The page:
Electronic Commerce Protection Regulations (CRTC) (SOR/2012-36)

Regulations are current to 2016-06-21 and last amended on 2015-01-15. Previous Versions

Electronic Commerce Protection Regulations (CRTC)

SOR/2012-36

AN ACT TO PROMOTE THE EFFICIENCY AND ADAPTABILITY OF THE CANADIAN ECONOMY BY REGULATING CERTAIN ACTIVITIES THAT DISCOURAGE RELIANCE ON ELECTRONIC MEANS OF CARRYING OUT COMMERCIAL ACTIVITIES, AND TO AMEND

AN ACT TO PROMOTE THE EFFICIENCY AND ADAPTABILITY OF THE CANADIAN ECONOMY BY REGULATING CERTAIN ACTIVITIES THAT DISCOURAGE RELIANCE ON ELECTRONIC MEANS OF CARRYING OUT COMMERCIAL ACTIVITIES, AND TO AMEND THE CANADIAN RADIO-TELEVISION AND TELECOMMUNICATIONS COMMISSION ACT, THE COMPETITION ACT, THE PERSONAL INFORMATION PROTECTION AND ELECTRONIC DOCUMENTS ACT AND THE TELECOMMUNICATIONS ACT

Registration 2012-03-07

Electronic Commerce Protection Regulations (CRTC)

The Canadian Radio-television and Telecommunications Commission, pursuant to subsection 64(2) of An Act to promote the efficiency and adaptability of the Canadian economy by regulating certain activities that discourage reliance on electronic means of carrying out commercial activities, and to amend the Canadian Radio-television and Telecommunications Commission Act, the Competition Act, the Personal Information Protection and Electronic Documents Act and the Telecommunications ActFootnote a, hereby makes the annexed Electronic Commerce Protection Regulations (CRTC).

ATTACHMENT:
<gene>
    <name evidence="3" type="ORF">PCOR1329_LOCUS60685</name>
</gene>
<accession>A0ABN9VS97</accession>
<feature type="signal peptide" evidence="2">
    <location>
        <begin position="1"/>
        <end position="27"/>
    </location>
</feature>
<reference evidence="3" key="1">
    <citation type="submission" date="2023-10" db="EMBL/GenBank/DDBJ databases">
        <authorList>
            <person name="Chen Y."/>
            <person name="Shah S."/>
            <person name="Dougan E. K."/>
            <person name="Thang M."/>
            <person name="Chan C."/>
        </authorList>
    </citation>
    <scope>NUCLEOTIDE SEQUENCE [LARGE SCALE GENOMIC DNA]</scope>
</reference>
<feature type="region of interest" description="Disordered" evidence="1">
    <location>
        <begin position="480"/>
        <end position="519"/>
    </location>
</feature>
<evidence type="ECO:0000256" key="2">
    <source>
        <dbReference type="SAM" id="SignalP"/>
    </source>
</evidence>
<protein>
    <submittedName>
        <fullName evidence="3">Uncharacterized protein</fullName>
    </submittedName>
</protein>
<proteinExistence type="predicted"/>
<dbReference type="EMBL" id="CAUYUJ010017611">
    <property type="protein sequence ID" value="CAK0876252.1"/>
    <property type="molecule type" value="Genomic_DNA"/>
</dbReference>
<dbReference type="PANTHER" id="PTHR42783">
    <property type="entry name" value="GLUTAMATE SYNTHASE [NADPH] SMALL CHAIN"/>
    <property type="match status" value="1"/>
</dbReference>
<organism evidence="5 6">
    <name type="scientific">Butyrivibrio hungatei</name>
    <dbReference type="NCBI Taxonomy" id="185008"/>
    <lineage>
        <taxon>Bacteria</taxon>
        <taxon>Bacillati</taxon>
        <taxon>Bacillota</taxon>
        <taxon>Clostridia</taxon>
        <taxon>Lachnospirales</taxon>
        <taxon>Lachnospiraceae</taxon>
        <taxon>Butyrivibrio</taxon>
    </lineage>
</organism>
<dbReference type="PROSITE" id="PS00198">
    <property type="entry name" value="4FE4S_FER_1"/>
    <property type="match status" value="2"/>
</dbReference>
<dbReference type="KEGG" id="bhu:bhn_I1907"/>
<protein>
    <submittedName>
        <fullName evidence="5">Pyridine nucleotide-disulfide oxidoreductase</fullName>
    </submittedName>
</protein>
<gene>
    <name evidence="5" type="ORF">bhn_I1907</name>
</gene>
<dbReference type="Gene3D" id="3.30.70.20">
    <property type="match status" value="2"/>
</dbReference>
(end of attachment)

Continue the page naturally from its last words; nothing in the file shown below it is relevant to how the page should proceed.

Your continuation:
Gatineau, Quebec, March 5, 2012

JOHN TRAVERSY
Secretary General
Canadian Radio-television and
Telecommunications Commission

Definition

 In these Regulations, Act means An Act to promote the efficiency and adaptability of the Canadian economy by regulating certain activities that discourage reliance on electronic means of carrying out commercial activities, and to amend the Canadian Radio-television and Telecommunications Commission Act, the Competition Act, the Personal Information Protection and Electronic Documents Act and the Telecommunications Act.

Information to Be Included in Commercial Electronic Messages

  •  (1) For the purposes of subsection 6(2) of the Act, the following information must be set out in any commercial electronic message:

    • (a) the name by which the person sending the message carries on business, if different from their name, if not, the name of the person;

    • (b) if the message is sent on behalf of another person, the name by which the person on whose behalf the message is sent carries on business, if different from their name, if not, the name of the person on whose behalf the message is sent;

    • (c) if the message is sent on behalf of another person, a statement indicating which person is sending the message and which person on whose behalf the message is sent; and

    • (d) the mailing address, and either a telephone number providing access to an agent or a voice messaging system, an email address or a web address of the person sending the message or, if different, the person on whose behalf the message is sent.

  • (2) If it is not practicable to include the information referred to in subsection (1) and the unsubscribe mechanism referred to in paragraph 6(2)(c) of the Act in a commercial electronic message, that information may be posted on a page on the World Wide Web that is readily accessible by the person to whom the message is sent at no cost to them by means of a link that is clearly and prominently set out in the message.